‘Monsters’ makes for a fun family film

Scott Viau

Film: Monsters vs. Aliens

Directors: Rob Letterman,
Conrad Vernon

Producer: Lisa Stewart

Writers: Rob Letterman,
Scott Rosenberg

Starring: Reese Witherspoon,
Seth Rogen

Runtime: 94 minutes

Rating: PG

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Generally, when an animated film is set to be released to theaters the most important aspect I look for is whether or not it was made by Pixar. At this point, it doesn’t matter what the plot or voice talent will be. If it’s Pixar, it has a 99.9 percent chance of being brilliant. For all other animated films, the end result will more than likely be a pale imitation of what can only be described as Pixar’s routine genius. If there was a movie that could come close it would be DreamWorks’ latest CG effort “Monsters vs. Aliens.”

On the day of Susan Murphy’s (Witherspoon) wedding, it seems nothing could go wrong. She has the perfect dress, a supportive family and everything she needs by her side. Unfortunately, her wedding day is shattered by the arrival of an asteroid containing a mysterious and strange substance that just so happens to land right on top of her. Susan is not dead, though. After crawling out from under it, she soon grows to over 50 feet tall, freaking out her friends and family. After learning about the crash, the military soon arrives and whisks Susan away to a secret government facility that houses other “monsters.” It is here that Susan meets B.O.B. (Rogen), Dr. Cockroach (Hugh Laurie) and The Missing Link (Will Arnett). When Gallaxhar (Rainn Wilson), an alien bent on taking over the world, threatens mankind, it’s up to Susan and her team of monsters to save the day.

The voice work is decent, but Witherspoon’s depiction of a woman who is suddenly transformed into the size of a skyscraper leaves a bit to be desired. Nearly every sentence she utters has the same inflection as the one before it. Arnett, who some may know from his days on “Arrested Development,” isn’t as funny as I hoped he would be, but still manages to provide a few chuckles. Stephen Colbert, who plays the president of the United States, should have been the funniest person in the movie, but only serves as a caricature of his usually hilarious self. It actually comes as a bit of a surprise to find that Rogen is the scene-stealer here with his off-the-wall one-liners. His otherwise annoying laugh, which may be grating to hear in other films is put to surprisingly good use here.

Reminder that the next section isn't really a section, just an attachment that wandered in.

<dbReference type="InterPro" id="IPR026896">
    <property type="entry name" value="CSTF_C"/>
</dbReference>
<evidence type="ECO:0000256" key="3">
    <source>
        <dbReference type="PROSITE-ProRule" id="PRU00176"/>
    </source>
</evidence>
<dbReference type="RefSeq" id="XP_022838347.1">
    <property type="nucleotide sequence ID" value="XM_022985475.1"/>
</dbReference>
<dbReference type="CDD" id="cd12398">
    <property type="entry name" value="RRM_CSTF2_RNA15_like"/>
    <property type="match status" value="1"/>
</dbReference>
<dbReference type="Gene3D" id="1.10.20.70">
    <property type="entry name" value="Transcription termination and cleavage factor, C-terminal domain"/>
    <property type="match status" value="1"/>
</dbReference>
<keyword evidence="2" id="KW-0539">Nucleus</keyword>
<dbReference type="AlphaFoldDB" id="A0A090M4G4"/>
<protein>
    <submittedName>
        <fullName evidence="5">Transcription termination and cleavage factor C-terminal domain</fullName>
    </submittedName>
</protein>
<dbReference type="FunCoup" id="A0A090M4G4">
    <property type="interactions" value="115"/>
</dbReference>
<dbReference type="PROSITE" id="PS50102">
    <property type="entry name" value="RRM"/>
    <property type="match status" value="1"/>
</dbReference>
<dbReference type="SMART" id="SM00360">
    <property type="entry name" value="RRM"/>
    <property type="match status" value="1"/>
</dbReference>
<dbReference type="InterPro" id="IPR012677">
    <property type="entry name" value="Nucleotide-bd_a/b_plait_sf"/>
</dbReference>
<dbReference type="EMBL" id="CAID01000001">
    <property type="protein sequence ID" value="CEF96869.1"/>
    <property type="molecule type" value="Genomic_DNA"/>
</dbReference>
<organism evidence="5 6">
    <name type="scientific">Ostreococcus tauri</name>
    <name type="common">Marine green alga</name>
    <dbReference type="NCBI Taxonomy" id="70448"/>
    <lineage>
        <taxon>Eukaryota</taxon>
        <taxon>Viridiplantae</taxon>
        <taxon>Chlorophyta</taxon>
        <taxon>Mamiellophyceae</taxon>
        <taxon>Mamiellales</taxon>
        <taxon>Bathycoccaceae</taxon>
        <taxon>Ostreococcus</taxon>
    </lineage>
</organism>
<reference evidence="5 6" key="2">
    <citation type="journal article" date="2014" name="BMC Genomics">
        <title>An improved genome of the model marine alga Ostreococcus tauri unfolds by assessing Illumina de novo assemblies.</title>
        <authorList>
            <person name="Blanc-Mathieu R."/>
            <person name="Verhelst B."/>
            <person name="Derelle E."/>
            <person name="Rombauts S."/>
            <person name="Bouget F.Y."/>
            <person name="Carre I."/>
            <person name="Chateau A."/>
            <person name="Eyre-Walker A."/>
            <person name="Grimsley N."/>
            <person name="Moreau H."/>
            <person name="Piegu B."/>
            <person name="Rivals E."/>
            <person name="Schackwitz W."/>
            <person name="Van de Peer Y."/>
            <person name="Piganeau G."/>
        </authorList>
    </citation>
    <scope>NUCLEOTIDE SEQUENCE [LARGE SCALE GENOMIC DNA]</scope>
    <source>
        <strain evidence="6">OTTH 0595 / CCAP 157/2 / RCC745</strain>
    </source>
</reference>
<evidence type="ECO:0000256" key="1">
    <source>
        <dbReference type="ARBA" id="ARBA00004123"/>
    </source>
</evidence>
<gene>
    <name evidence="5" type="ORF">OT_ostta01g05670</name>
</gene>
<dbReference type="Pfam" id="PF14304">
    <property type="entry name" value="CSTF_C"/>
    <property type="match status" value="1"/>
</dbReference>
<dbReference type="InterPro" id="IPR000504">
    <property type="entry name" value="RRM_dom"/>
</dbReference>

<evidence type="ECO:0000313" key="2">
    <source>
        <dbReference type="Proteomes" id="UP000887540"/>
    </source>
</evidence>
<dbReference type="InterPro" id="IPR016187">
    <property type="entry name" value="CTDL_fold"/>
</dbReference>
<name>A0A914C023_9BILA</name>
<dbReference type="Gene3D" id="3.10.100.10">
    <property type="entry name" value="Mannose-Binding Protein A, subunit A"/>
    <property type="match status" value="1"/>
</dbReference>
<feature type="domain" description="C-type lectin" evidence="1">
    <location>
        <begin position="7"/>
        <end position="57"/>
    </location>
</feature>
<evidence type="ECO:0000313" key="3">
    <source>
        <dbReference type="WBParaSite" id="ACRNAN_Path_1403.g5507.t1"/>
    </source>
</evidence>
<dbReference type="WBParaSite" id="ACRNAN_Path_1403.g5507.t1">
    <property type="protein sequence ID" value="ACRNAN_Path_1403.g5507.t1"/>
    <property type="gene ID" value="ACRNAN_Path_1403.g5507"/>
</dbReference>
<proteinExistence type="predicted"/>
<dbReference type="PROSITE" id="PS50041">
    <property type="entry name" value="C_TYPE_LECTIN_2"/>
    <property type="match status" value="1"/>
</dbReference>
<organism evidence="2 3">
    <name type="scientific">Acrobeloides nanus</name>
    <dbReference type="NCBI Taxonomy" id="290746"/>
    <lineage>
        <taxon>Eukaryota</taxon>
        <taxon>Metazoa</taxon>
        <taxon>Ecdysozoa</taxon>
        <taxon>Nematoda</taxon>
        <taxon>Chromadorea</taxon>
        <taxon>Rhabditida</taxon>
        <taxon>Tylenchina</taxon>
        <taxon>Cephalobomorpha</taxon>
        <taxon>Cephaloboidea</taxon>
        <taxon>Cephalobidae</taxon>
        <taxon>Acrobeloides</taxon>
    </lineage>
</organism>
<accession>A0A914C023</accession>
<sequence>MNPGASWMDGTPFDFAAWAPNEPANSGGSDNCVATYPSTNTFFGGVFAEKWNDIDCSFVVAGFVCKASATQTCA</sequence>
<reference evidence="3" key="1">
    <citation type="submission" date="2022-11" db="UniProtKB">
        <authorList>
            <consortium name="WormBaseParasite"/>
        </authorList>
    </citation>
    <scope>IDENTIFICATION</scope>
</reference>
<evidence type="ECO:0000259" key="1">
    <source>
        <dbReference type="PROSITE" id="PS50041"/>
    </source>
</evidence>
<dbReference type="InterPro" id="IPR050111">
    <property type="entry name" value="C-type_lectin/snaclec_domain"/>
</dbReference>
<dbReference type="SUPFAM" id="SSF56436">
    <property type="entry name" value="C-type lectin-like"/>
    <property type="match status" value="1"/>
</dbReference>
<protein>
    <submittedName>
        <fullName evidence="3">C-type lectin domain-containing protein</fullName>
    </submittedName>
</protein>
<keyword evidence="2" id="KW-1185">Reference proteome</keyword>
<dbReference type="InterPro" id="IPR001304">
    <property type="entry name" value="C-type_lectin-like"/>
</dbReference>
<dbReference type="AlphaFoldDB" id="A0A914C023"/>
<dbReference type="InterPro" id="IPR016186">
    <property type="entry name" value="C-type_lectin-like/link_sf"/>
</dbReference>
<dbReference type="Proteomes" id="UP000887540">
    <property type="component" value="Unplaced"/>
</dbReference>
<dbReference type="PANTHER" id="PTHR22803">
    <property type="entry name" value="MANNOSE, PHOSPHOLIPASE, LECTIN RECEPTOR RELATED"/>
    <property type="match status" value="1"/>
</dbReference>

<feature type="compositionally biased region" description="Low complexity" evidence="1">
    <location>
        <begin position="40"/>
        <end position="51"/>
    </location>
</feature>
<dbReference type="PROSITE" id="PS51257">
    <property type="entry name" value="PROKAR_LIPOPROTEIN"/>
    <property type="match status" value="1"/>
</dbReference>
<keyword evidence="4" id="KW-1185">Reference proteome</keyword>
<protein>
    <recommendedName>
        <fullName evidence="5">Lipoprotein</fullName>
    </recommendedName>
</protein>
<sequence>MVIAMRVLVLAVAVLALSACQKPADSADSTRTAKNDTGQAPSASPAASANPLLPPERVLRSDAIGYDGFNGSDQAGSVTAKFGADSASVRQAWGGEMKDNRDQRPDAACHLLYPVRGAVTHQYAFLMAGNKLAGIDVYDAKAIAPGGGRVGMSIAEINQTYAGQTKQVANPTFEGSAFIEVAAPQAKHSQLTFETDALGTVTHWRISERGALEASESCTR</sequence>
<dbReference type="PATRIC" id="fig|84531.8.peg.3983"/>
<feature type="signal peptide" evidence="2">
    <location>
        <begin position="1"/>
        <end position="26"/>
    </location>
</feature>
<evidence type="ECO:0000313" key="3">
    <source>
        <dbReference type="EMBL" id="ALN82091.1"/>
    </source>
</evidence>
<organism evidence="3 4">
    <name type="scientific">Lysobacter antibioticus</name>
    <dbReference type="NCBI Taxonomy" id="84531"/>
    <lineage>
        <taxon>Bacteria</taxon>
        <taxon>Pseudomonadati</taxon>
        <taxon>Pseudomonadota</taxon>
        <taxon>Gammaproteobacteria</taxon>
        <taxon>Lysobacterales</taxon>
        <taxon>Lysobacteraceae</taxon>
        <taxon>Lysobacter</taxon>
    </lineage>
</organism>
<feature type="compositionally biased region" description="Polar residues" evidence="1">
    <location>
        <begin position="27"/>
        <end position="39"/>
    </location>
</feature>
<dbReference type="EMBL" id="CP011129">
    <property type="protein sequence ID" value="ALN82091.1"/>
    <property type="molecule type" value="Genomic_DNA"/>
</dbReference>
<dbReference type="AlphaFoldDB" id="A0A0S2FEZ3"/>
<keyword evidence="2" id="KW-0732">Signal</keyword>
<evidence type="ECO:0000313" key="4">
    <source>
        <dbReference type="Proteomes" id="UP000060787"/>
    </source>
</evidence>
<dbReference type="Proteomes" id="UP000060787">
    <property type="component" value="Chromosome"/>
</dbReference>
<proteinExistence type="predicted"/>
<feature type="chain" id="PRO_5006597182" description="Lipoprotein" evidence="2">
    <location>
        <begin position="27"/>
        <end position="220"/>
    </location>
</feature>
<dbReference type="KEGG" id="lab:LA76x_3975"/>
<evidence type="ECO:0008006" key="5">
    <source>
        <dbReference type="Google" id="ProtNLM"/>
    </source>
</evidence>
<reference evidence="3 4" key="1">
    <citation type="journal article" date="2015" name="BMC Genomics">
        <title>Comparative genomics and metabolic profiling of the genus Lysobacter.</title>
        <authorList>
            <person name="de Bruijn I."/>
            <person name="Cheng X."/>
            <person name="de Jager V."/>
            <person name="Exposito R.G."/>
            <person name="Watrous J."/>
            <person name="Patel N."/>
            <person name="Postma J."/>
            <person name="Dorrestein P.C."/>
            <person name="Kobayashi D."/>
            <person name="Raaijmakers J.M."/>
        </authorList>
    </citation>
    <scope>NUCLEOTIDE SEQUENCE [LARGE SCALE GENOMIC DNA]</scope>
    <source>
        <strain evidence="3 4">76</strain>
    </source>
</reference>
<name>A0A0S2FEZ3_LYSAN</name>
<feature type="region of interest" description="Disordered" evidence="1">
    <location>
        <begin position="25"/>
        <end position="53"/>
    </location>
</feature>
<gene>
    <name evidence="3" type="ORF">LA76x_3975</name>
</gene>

The script itself is fairly fun. While it doesn’t contain the same kind of emotional depth or genuine hilarity that a Pixar film does, it manages to relatively engage an audience for an hour and a half. If anything, the script provides a nice message to kids to not let people tell you what you can’t do.

What keeps “Monsters” from reaching the cinematic heights that Pixar does is the fact that the monsters just aren’t relatable. While this may sound ridiculous, it’s characterization that made films like “Monsters, Inc.” and “Ratatouille” so good and the lack of this which made “Cars” have so many rust spots.

I think I’ve finally learned my lesson. I will never be fully satisfied with a movie filmed in 3D, and “Monsters” only strengthens that lesson. Halfway through the film I forgot that what I was watching was supposed to be in 3D and I think the filmmakers did too since there was hardly anything bouncing out of the screen. In all fairness, the main reason I didn’t realize is because I was too caught up in the story, which is a credit to the filmmakers.

It’s certainly no “Wall-E,” but given the storyline and the fact that DreamWorks is producing it, we could have ended up with something much worse. Instead, we got a relatively entertaining film that should please both children and adults, but mainly the former.